• In addition to my slow learner status re: the short life of planned-obsolescence Sony products and my vow never to buy another one, I had been introduced to the Cult of Steve by gateway drugs such as the iPad and iPhone. Now it seems normal to have to hunt for files and be frustrated (but less so every day) by the inscrutable workings of a machine run by Powerful Beings who purport to know better than I do where my pictures ought to be hidden. (I'm allowed to tag them; I just can't find them.) It's good training for dealing with bureaucracies, anyway.

Friday, January 13, 2012

On writing: Starting over after a hiatus

It may not be exactly "starting over," but the poor book ms., abandoned in the flurry of MLA and associated paper-writing, not to mention the holidays and the start of classes, must feel, well, neglected.

How to begin again? Here's the plan:

(1) Print it out. Reading on the screen just doesn't give me the same perspective, and I will recycle the paper, so yes, that's necessary.
(2) Read it--all of it--while resisting the temptation to fix things at the sentence level.
(3) Go back through the research journal (printed version) and see what I've forgotten or missed. Highlight those parts and put an X through what's already done.
(4) Assess the roughest parts of more or less finished chapters and list the improvements needed--and then leave them alone for now.
(5) Generate some actual new text on the chapters not yet started and rough in some sections on the half-finished chapters.
(6) Go back to the "write every day" plan, even if that means using again, since that really did help to establish the habit.
(7) Rev up the Excel chart again, since that acts as a conscience in tabular form.

As part of this new plan, I also have two resolutions:
(1) I'm going to try to reserve the computer where I write for writing and class work, not reading distraction sites.
(2) I want to have a complete draft of my next conference paper done at least 3 weeks before the next conference.

Monday, January 09, 2012

Random Bullets of MLA 2012

  • Seattle, a no-snow and nearly a no-coat-needed city. Also, Pike Place Market, restaurants, and for the fans, two Starbucks stores on every corner. Great choice, MLA planners!
  • Free wireless in the conference room block, in the well-lighted convention center, in the Sheraton session rooms--a godsend. The password was still a mystery for a while: It seemed to be passed from person to person, or so someone told me, and when I arrived at one session all ready to tweet it, I couldn't get in because I hadn't thought to ask someone for the password.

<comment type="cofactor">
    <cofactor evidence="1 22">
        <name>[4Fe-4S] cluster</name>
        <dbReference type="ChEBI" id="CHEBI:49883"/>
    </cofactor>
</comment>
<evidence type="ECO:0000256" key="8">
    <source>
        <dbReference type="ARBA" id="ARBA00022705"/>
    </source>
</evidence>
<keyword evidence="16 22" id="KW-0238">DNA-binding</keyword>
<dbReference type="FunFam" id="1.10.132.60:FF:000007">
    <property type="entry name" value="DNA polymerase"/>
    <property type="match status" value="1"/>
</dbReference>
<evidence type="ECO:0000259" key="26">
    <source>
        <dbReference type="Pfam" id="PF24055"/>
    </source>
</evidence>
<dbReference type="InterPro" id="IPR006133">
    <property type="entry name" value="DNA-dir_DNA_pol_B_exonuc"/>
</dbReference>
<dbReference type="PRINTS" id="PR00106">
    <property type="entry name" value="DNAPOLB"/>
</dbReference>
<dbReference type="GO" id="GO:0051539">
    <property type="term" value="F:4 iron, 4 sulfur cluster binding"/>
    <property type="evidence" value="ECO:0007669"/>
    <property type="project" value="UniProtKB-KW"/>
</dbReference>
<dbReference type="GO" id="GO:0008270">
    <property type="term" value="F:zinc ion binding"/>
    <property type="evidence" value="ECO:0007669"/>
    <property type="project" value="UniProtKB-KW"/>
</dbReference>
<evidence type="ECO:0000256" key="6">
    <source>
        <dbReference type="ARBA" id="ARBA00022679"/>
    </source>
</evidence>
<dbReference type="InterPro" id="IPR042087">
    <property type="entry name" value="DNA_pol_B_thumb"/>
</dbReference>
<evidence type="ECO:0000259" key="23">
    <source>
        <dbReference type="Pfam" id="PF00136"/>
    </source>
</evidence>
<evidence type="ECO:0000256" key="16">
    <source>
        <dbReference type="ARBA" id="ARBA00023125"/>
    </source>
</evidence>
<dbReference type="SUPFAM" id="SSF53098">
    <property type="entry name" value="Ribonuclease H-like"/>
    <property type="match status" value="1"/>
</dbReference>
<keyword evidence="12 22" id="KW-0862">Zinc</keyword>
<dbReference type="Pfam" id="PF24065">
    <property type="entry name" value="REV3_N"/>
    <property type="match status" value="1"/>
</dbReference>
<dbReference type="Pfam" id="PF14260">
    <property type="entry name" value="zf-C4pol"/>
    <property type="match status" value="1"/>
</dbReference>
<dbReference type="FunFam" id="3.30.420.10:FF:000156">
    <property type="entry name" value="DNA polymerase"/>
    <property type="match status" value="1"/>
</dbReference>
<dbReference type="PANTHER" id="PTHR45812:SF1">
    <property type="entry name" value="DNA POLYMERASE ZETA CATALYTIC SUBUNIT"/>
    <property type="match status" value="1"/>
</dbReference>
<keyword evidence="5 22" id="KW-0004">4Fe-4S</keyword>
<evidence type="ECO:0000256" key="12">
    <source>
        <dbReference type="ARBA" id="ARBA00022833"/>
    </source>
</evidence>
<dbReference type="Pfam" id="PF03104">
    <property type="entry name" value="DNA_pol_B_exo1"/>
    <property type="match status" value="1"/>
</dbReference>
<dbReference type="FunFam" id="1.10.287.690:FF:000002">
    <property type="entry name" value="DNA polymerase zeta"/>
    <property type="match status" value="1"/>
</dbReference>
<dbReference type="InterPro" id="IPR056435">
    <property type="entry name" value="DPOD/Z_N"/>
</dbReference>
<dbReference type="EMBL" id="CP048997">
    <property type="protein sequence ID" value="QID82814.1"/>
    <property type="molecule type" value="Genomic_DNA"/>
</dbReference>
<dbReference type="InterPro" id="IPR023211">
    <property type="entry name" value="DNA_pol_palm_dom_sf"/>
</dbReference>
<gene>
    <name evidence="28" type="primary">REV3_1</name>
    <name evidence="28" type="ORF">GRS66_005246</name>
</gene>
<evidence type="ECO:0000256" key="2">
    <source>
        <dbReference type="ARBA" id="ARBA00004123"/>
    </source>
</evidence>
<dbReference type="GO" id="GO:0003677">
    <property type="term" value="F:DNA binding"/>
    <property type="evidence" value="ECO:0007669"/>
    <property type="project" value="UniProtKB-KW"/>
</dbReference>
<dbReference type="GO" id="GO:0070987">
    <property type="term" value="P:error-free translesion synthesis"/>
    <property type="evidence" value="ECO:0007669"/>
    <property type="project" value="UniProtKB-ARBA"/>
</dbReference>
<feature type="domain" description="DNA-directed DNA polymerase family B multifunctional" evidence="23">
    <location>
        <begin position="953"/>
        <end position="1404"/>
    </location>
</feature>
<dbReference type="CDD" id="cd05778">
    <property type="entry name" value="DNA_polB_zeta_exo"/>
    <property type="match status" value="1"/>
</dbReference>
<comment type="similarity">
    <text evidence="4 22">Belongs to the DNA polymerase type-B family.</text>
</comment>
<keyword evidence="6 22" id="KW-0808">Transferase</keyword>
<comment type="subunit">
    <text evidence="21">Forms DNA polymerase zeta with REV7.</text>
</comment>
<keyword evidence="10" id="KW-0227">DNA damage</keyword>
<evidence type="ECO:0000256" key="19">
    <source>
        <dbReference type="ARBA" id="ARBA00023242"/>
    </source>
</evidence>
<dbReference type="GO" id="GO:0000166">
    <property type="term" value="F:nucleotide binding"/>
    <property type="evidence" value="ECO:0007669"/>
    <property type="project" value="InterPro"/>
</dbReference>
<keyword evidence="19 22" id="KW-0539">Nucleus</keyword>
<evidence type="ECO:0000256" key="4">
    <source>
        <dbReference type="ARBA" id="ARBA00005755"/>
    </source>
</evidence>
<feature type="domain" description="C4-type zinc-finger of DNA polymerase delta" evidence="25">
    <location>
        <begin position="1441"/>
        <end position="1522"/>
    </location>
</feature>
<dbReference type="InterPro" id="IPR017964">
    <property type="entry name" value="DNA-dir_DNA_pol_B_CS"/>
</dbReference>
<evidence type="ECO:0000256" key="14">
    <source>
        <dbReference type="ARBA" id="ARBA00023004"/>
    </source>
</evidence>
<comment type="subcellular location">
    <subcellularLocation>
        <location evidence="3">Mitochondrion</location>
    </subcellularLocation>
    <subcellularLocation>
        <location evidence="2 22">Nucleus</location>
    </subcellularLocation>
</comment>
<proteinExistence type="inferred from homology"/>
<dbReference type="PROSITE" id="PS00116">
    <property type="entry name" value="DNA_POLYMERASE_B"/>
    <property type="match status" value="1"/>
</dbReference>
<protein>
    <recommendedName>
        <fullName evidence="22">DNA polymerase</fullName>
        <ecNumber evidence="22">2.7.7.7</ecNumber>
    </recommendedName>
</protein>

• Better spirits all around. Last year was all about the grim job market, or so it seemed. There was a lot of optimism in the air this year: better job market, enthusiasm about digital humanities, well-attended alt-ac sessions. People looked hopeful, or maybe it was just all that Starbucks caffeine causing those smiling faces.
  • Really good sessions and papers.
  • Lots of iPads and laptops, including use by presenters.
  • Good tech support for presenters: there was a try-out room, and the technicians came by to check whether the laptops would project before tech-using sessions.
  • Saw Rosemary Feal from afar at the big events and learned that her name is pronounced Fay-AL.
  • Learned that the Twitter feed is best read judiciously, since it induces "I should have been there" session envy regardless of how fantastic the session is that you attended.
  • Some sessions were tweeted by multiple people, but other great sessions weren't tweeted at all. Am not sure whether the tweeters are organized in some way so that the tweeting is distributed among sessions or whether they're all just voluntarily tweeting from sessions they'd be attending anyway.
  • When people sit at the twitter/laptop table set up in the back of a room, I keep expecting them to hold up signs at the end of each paper: 5.5, 5.9, 6.0.

Monday, January 02, 2012

The Peter Principle of Software Development

A quiz for software developers.

1. If a feature has proven to be especially useful to users in the past, you should
a) Get rid of it.
b) Rename it so that users will not know where to find it (Preview developers, I'm looking at you. Why transform "Save as" into Export? Why?)
c) Surround it with three new pointless "features" that no one would ever want to use.

2. A feature is simple to get to in an earlier version, requiring only two clicks of a mouse. The next version of the software should require how many clicks to access the same feature?
a) Three
b) Five
c) Five plus a Google search for where to find the feature

3. If a feature is accessible through a fast keystroke combination, what should you do in the next version?
a) Make it accessible only by drop-down menu accessed from a mouse, so that it takes longer
b) Make it accessible only with a mouse AND rename it
c) Make it accessible only via the mouse AND tell the user to go remap the keyboard or write a macro if she's so keen to use keystrokes. Keystrokes are for peasants.

4. Should you, under any circumstances, explain how to do things in the users' manual?
a) Hahahahahahah--what a comedian you are!
b) What users' manual? You mean the giant .pdf with lawyers' warnings that tell me not to use the laptop as a tray to carry hot coffee and not to put the mouse in my mouth--in six languages?
c) No. Users' manuals build community by forcing people to Google the problem and find out the answer on various tech forums.

5. If a user minimizes or shuts down some feature by mistake, causing it to vanish, how long should it remain invisible to the user?
a) Forever. If you didn't write down what the feature was called--hey, your loss. Learn to work without it. It builds character.
b) It depends on the feature. If it's one that the user might want to use, forever, but if it's some pointless frill like sharing your private information with Facebook, it should pop up again and again.

6. For website developers: when designing a site where users have to enter important information that counts for something, should you have pointless pop-ups asking the user to donate money/consider visiting another site/choose between two equally incomprehensible options before continuing?
a) yes

Anything else you'd like to add to the quiz?